Friday, December 7, 2012

Do You Have THE Passion For Writing?

We are delighted to have as our guest blogger today Faye Higbee. Faye  is retired from the Coeur d’Alene Police Support Services Division in North Idaho. She is the current President of the Coeur d’Alene Chapter of Idaho Writer’s League, and an author of both Christian and secular books and articles. She lives in Post Falls with her husband Myron.

Current  books include: Bobby Convict, School of Hard Knocks with Bobby Wilhelm; Whispers of Heaven, a 90 day devotional with Rosalie Storment; The Dog Paw Chronicles (her autobiography); and Night Games, a novel under her pen name C.J. Ravenscroft. She also has stories in the following anthologies: Guideposts books- “Miracles of Nature,” “Miracles and Animals;” Harrison House books- “Extraordinary Miracles in the Lives of Ordinary People,” and “Miracles Still Happen.” Faye is not only an excellent writer but also a wonderful, enthusiastic person who exhibits passion for life as well as for writing. Thanks, Faye, for writing today's post!

      Faye Higbee and co-author Bobby Wilhelm at a recent book signing.

Do you have hot flashes when you write?  If you don’t, I suggest you might not be writing to your full potential. No, it’s not about menopausal hot flashes. I’m talking about passion and intensity that translates to power in your writing.

Whether we write novels or nonfiction, if we don’t have a depth of feeling about our topics, our batteries run low and barely work at all. We can learn anything, but if we don’t feel anything, nothing exciting or interesting comes out of our fingers. There is no true creativity if our batteries aren’t making connection.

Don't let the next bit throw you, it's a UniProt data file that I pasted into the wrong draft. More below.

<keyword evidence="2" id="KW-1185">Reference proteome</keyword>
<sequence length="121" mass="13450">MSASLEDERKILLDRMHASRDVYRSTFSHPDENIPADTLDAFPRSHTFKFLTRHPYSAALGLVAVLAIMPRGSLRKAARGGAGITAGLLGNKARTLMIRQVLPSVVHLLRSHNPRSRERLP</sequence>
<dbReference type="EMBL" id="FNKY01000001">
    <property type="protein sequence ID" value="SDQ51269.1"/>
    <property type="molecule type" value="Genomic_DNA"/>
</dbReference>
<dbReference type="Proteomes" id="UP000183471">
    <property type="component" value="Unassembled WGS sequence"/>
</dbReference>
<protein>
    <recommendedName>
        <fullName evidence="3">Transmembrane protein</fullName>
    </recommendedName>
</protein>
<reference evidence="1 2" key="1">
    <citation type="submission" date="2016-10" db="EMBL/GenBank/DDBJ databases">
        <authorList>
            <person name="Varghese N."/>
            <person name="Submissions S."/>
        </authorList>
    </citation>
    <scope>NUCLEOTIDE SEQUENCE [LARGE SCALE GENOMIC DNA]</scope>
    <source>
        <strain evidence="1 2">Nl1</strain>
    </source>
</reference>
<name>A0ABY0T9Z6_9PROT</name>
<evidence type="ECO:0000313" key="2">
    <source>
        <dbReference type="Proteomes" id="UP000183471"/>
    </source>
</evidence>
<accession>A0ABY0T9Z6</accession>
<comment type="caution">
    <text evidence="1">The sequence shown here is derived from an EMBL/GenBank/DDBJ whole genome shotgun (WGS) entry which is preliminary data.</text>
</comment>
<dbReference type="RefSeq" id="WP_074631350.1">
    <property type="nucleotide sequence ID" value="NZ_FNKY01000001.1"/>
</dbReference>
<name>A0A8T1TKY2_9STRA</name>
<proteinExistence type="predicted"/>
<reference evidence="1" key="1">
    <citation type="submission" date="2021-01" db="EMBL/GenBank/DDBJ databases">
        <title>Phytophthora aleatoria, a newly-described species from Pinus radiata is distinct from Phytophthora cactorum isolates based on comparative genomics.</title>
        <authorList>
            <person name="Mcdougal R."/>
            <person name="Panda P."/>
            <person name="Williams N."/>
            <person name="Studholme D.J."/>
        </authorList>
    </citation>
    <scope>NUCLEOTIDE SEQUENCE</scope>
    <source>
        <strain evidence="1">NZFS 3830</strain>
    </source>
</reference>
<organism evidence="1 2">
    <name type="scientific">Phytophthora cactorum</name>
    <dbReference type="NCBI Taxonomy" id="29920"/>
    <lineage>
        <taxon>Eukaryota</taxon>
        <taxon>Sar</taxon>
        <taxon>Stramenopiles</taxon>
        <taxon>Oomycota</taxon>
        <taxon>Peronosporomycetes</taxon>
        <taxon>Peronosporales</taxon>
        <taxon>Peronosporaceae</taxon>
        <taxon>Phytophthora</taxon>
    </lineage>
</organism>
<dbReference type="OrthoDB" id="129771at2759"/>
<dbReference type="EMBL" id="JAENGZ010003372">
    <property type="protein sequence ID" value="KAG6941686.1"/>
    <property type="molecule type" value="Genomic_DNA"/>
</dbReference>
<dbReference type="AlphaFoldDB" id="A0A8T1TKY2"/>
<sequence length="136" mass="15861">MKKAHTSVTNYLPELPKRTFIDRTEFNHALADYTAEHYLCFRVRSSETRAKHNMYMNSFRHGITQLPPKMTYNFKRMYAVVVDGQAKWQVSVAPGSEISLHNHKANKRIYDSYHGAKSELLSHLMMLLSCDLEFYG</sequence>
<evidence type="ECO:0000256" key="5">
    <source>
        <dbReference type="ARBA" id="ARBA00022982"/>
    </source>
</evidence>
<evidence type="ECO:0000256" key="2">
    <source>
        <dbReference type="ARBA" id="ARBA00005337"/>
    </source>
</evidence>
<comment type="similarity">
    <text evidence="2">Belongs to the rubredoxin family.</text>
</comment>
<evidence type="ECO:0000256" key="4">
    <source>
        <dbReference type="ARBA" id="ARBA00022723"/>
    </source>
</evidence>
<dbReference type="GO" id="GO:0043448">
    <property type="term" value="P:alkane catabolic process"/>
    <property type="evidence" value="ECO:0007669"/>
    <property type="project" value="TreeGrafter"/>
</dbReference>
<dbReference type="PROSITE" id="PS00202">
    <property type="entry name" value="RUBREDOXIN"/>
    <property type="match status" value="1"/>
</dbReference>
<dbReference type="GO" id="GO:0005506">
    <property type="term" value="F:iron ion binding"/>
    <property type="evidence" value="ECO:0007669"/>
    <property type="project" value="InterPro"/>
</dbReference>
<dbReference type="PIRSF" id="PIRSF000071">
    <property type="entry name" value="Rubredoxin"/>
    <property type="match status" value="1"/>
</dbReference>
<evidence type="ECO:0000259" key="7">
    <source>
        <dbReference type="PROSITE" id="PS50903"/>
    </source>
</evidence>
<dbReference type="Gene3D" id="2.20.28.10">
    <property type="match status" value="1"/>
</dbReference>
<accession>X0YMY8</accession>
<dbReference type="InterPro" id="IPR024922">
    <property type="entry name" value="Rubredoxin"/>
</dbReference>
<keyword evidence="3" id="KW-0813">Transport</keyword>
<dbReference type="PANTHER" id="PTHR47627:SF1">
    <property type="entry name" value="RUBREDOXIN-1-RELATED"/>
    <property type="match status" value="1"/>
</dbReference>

Joanna Penn wrote this in her blog “The Creative Pen” back in August of 2012: 

"Identify your passions

I’m not talking about identifying plain old strengths here. Knowing our strengths and writing to them is beneficial, but going beyond them to what really makes us tick deepens the magic. Often, our strengths and passions intersect, but not always.
With my background in education, I can write out some serious kick-butt lesson plans. I’ve been trained to write them. I’ve practiced writing them. I’ve even taught from them. The problem is I hate writing lesson plans. I’d much rather indulge in the passion that enticed me into the teaching field to begin with: children’s literature.
When I finished college, I was given some really bad advice: hold off on that novel and assemble a portfolio. What followed were some really rotten years. Did I sell some articles? Yes. Did I improve my skills? Yes. Was I using my strengths? Yes. But it was sort of like writing out lesson plans. I wasn’t having any fun. So nine years ago, I scrapped the portfolio and penned my first children’s novel. Wow! Finally, I wanted to write! Lesson learned: Passion fuels our writing.”

People told me there would be no chance whatsoever of me getting published until I “established” myself. I don’t know how to tell those people that I got published numerous times with no portfolio. Then there were the people who told me that I couldn’t write about anything I didn’t know about. But I have always written about things that matter to my heart on a “hot flash” level. Hear this: if you feel strongly about a topic, you can write about it. Research, interviewing, and hard work are the keys: if you have the passion, you can pursue your dream. Whether you self-publish or find a publisher to take your work, you can do it when you write from that intensity of heart.